Big Tex Road Trip: With Low Gas Prices, Now’s the Time for an Epic Journey Across Texas

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Once, on my way to Big Bend National Park, I decided to take the rarely traveled Texas Highway 349 from Sheffield to Dryden. I’d done the monster drive by myself to the far West Texas beauty before — once through Marathon, another time via Alpine. However, as a completionist who wants to cover each mile of every single Texas roadway, I needed my car to chew up another patch of asphalt instead of an already-traversed thoroughfare.

About 45 minutes into the hour-long jaunt, piloting a perfectly functioning car under a sunny, calm sky, I became unnerved. I realized that I hadn’t seen another car, a single long-haul truck or even an animal, dead or alive, the entire time. I also didn’t recall spotting anything else, not even a gas station or abandoned building.

“This is actually the middle of nowhere,” I thought to myself as the wave of panic intensified. “What if I die out here? No. I’m already dead. And nobody will find me. Ever. I love my mom.”

Only later did I realize the source of my mini-freak-out: In all my years driving all over this insane country, often through remote wooded areas or desert wastelands, I had never cruised down a highway for nearly an hour (and during the middle of the day, at that) and only encountered the road. It was so strange. And although jittery, I also had a sense that something beautiful and unique was happening.

This distinctive experience — and so many amazing others — could’ve occurred only during a Texas road trip.

With cheaper gas prices and long-lined debacles at the airport that the Transportation Security Administration can’t seem to fix, there may be no better time to hit the road for a Big Tex Road Trip Challenge.

The entire state is crammed with killer restaurants, arts and culture spots, historical sites for added Texan cred, roadside attractions, live music, dive bars, and unbeatable swimming, camping and hiking destinations. Even in and near Beaumont and Amarillo. We called on Houston Press Food Editor Phaedra Cook to line up the eating-out spots for us, so you can be sure these are good ones.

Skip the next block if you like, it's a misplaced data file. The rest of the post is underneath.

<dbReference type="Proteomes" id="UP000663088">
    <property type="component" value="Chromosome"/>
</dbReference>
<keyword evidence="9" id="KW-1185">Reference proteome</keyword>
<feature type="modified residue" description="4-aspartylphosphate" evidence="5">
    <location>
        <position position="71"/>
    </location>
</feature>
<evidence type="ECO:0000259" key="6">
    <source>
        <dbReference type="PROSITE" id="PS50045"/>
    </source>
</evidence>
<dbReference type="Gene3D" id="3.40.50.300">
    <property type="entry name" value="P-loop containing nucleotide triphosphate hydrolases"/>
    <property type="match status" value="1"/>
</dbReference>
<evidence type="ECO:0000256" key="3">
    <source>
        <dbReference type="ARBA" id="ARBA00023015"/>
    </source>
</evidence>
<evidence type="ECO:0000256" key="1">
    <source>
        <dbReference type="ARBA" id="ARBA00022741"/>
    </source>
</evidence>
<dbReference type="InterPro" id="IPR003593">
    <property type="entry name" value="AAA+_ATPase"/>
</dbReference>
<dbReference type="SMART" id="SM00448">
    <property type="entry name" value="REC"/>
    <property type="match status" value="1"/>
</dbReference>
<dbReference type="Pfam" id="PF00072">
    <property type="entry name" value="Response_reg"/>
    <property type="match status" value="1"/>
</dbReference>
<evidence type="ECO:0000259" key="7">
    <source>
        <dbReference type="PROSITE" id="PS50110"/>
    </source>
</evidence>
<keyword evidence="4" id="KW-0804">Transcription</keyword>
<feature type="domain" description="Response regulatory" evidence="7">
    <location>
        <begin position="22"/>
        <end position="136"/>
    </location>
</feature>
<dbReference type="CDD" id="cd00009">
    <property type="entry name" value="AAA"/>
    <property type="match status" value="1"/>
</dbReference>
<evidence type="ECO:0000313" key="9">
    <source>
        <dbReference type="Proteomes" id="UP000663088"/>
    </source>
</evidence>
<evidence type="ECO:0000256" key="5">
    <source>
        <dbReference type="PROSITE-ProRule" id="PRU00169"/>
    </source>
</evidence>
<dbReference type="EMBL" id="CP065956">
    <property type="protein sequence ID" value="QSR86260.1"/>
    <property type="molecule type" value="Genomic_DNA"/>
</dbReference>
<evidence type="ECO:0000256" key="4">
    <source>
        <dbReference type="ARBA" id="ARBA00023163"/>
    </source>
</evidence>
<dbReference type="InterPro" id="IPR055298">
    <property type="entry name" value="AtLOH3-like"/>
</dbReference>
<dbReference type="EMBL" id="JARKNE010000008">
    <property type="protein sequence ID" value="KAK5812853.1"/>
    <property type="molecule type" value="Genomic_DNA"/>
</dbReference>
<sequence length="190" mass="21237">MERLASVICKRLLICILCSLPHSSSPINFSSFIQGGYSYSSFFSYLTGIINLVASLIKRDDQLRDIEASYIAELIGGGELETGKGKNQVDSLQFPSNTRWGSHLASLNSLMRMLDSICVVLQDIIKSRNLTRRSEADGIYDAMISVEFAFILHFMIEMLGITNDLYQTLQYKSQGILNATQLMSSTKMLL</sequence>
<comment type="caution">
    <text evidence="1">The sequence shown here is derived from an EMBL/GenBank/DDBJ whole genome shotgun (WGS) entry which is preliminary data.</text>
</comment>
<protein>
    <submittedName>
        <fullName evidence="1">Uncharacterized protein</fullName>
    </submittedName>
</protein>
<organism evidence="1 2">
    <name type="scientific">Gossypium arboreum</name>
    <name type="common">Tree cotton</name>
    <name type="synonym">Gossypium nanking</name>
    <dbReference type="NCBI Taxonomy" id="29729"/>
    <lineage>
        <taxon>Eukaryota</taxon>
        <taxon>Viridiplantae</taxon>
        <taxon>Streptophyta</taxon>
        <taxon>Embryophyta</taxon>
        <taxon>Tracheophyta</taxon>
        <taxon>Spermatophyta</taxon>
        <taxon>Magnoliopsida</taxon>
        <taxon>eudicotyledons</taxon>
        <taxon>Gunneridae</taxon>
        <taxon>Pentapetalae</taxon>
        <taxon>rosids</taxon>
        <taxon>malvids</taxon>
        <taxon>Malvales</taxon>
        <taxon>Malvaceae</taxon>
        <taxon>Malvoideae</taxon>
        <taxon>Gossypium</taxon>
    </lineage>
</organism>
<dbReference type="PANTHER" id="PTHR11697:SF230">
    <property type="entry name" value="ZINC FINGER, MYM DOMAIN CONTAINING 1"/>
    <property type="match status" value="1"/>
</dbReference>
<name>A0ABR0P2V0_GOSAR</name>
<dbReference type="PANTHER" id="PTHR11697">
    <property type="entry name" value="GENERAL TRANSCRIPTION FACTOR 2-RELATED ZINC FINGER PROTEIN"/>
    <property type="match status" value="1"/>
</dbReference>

Instead of a long weekend or a full week, use your accumulated time off, forget about hopping on a big bird or dropping a bunch of money on hotels and shopping spots, and instead take some time to explore the entire state on the cheap.

After all, as the behind-the-steering-wheel pilot of your car, truck or Winnebago, you are the master of your travels, and can basically do anything you want as long as you know how to stretch a dollar.

In the meantime, get an oil change, practice setting up a tent and call every friend or fourth cousin you know throughout the state for a place to crash.

Houston Area
Before making moves out of Houston, a tour around our sprawling-to-no-end city is basically a mini-road trip.

It’s never a losing proposition to spend hours at the picnic-blanket-coaxing grounds of the Menil Collection campus (1533 Sul Ross, 713-525-9400), which includes the Cy Twombly Gallery and the Rothko Chapel, or at James Turrell’s Twilight Epiphany Skyspace on the Rice University campus (6100 Main), which dazzles with its analog/digital light show. Miller Outdoor Theatre (6000 Hermann Park Drive, 281-373-3386) presents free concerts, plays and dance performances in a wonderful outdoor amphitheater, while companies such as Catastrophic Theatre (3400 Main, Suite 285, 713-522-2723), Stark Naked Theatre (1824 Spring Street, 832-786-1849) and Black Lab Theatre (1824 Spring Street, 713-515-4028) offer left-of-field performance fare.

As Houstonians, we know our food scene is tops, but for out-of-towners on the Big Tex Road Trip, the restaurant roll call should definitely include The Original Ninfa’s On Navigation (2704 Navigation, 713-228-1175) for outstanding fajitas, classic margaritas and handmade tamales; Lankford’s Grocery & Market (88 Dennis, 713-522-9555), a no-frills eatery with over-the-top dishes like the Grim Burger, which is topped with macaroni and cheese, jalapeño, bacon and a fried egg; and Underbelly (1100 Westheimer, 713-528-9800), where, in addition to ample cuts of local- and humanely raised meat and farm-fresh vegetables, there’s plenty of nods to the city’s culinary melting pot, including Thai, Vietnamese and Korean.

For shows, the “social and pleasure club” that is The Big Easy (5731 Kirby, 713-523-9999) is not only an H-Town institution, but also a wrecking-crew venue for blues and zydeco in the entire American South. The boot-moving Firehouse Saloon (5930 Southwest Freeway, 281-513-1995) is an unspoiled assortment of picnic tables, well drinks in plastic cups and Texas country music. The brand-new, three-stage White Oak Music Hall (2915 North Main Street) includes an open-air venue with a grassy lawn for show-watching and awesome skyline views.

The trip’s first crucial Texas history lesson is located 30 minutes outside central Houston at the San Jacinto Battleground and Monument (1 Monument Circle, La Porte, 281-479-2431), where Sam Houston and the boys won the decisive battle of the Texas Revolution. Though it’s a sightseers’ trap, there’s a way to un-tourist a visit to Space Center Houston (1601 NASA Parkway, 281-244-2100). Ditch the main space and take the rickety tram directly to mission control, where you can sit and pretend that you’re a genius NASA person back when space was king.